Sparked by the religious fervor of the Second Great Awakening in the early 1820s, a humble farmer and devout reader of the Bible in upstate New York began a new religious movement that became an international church and turned many followers of Christ into a religious path of devotion and sacrifice. I’m referring, of course, to William Miller.
In 1822, while Joseph Smith was chatting over Postum with Moroni about ancient records buried near his home, Miller was scouring the Bible, calculating the exact date of the Second Coming. He initially recorded his findings in 1822 in a 21-point document (Point 15 states: “I believe that the second coming of Jesus Christ is near, even at the door, even within twenty-one years,—on or before 1843.”) Discussing his findings with others yielded little interest until he began preaching in 1831, and subsequently published his findings in 1832 in a Baptist publication in Vermont. From there, the movement took on a life of its own with many followers who believed in Miller’s predictions. In 1840, the movement took hold nationally and by May 1843, there were 21,000 weekly publications about Miller’s predictions. Although Miller was hesitant to provide exact dates, he felt strongly that the Bible held the clues to project the exact date, and he did finally state that it would occur between March 21, 1843 and March 21, 1844.
In anticipation of the impending return of the Savior on March 21, 1844 (since nothing had happened to that point), many sold all they had and joined with other Millerite believers, wearing “the white robes of the saints” to welcome Christ’s second “advent,” fully expecting to be caught up to meet Him. Despite their faith, March 21st, 1844 came and went like any other day, except they no longer had their earthly possessions. Miller’s calculations were reviewed and it was determined that he had been incorrect (hindsight and all). A new date of April 18, 1844 was given based on a Jewish calendar. When this new date passed without incident, Millerite follower Samuel Snow recalculated the date as October 22, 1844, a date which also passed without incident. To Millerites this series of failed prophecies became known at the Great Disappointment.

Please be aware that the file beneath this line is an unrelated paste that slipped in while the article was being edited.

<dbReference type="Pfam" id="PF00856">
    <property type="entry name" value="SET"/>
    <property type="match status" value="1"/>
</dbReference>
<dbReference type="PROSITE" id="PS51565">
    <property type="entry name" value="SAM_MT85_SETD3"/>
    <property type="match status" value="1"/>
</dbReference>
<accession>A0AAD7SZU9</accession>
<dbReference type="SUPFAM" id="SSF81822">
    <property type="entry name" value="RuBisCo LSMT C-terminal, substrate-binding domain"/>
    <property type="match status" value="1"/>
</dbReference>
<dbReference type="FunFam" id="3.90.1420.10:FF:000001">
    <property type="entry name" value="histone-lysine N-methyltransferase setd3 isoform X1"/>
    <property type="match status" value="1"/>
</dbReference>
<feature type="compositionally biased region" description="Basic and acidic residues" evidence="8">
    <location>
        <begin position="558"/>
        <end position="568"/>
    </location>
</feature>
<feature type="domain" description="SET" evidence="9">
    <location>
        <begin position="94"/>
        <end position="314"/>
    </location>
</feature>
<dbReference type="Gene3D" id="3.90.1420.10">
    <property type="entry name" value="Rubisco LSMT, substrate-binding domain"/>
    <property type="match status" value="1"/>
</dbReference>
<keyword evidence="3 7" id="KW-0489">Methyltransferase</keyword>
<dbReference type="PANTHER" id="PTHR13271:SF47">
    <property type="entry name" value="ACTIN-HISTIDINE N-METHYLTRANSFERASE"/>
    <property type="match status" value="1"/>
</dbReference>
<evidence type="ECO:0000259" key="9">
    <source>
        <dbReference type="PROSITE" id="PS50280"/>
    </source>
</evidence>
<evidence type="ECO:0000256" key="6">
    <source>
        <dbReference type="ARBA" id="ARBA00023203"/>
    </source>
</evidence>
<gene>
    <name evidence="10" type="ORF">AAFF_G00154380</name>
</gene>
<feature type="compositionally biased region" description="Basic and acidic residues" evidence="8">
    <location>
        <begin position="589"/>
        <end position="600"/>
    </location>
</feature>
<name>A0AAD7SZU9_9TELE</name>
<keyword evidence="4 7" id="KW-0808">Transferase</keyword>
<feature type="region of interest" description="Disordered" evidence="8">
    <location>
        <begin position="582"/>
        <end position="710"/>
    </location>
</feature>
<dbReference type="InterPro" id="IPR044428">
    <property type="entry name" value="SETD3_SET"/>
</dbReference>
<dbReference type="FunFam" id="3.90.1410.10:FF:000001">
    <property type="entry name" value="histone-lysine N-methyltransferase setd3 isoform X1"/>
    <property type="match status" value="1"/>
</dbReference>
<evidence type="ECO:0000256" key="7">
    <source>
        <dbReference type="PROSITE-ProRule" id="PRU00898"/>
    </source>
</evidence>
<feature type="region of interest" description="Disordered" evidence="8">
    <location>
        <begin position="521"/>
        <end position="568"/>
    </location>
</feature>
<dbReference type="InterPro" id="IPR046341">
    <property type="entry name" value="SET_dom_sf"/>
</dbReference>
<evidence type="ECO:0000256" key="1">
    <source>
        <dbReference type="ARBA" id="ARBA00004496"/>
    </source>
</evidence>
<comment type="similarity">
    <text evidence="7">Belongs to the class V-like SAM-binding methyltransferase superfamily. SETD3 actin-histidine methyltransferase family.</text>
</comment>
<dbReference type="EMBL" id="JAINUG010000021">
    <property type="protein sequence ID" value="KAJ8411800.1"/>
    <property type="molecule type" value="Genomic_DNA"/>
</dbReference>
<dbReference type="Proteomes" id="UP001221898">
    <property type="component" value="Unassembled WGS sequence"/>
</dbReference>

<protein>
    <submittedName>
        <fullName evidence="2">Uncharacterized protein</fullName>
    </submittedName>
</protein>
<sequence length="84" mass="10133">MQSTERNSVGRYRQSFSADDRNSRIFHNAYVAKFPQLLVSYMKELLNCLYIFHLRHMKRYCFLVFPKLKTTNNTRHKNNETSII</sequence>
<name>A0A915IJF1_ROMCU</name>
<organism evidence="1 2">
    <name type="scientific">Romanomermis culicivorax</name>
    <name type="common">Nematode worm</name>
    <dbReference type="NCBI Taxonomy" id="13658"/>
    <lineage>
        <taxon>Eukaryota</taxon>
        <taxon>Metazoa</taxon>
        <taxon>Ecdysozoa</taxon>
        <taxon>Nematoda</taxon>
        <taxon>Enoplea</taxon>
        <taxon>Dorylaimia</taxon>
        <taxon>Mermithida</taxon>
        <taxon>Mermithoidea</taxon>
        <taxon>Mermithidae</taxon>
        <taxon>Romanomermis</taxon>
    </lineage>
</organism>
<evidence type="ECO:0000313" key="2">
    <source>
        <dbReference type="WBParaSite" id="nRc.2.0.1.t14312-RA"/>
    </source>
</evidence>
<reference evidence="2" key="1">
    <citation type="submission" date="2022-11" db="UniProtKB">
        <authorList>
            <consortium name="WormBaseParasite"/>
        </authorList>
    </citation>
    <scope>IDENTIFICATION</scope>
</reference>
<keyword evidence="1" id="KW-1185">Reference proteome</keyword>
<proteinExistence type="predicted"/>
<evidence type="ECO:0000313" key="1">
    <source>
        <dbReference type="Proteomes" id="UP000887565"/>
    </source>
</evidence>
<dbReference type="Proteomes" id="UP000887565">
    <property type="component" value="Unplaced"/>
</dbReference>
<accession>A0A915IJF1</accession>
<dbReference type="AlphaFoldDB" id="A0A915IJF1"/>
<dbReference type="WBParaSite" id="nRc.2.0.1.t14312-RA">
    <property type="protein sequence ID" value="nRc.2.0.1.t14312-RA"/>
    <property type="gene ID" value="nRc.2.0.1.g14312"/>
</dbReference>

What happened next can teach us about what people do when they are confronted with a mistaken belief. (*Fun Fact: How many of you knew that the painting to the right is by Seventh-day Adventist artist Harry Andersen?)
- Persistence. This approach is basically to stick to your guns despite evidence to the contrary. Some continued to look daily for Christ’s return, others predicted different dates—among them April, July, and October 1845. Some theorized that the world had entered the seventh millennium—the “Great Sabbath,” and that therefore, the saved should not work.
- Internalization. This approach is to beat yourself up rather than blaming others. Some Millerites felt they were the reason for the failure because they hadn’t been ready. Some began a practice of acting as children, basing their belief on Jesus’ words in Mark 10:15 “Truly, I say to you, whoever does not receive the kingdom of God like a child shall not enter it.” Millerite O. J. D. Pickands used Revelation to teach that Christ was now sitting on a white cloud, and must be prayed down. (“Hey, can Jesus come out and play?”)
- Disaffection. This approach is to abandon the disproven belief entirely or mostly, sometimes reverting to old beliefs or finding new ones. Many Millerites simply gave up their beliefs and attempted to rebuild their lives. Some members rejoined their previous denominations. A substantial number joined the Shakers.
Quickly, the movement began to solidify into 3 distinct sects, based on 3 distinct views of “what went wrong”:
- Elitism or The Chosen Few. The first view, known as the Shut Door Theory, was based on the parable of the ten virgins, and essentially was that October 22, 1844 was the “close of probation.” Those believers that had joined ranks before that date would be saved, but the rest would be shut out. Ya snooze, ya lose. This response is essentially an esoteric communal denial: everyone agrees that only the special select few can tell that something happened, even though it, ahem, didn’t. Of course, this view might make you sleep better at night, but it gives no incentive to win new converts. This view is reminiscent of the story of the Emporer’s New Clothes. The Emporer doggedly believed that only those with real taste could see his stylish non-existent clothing.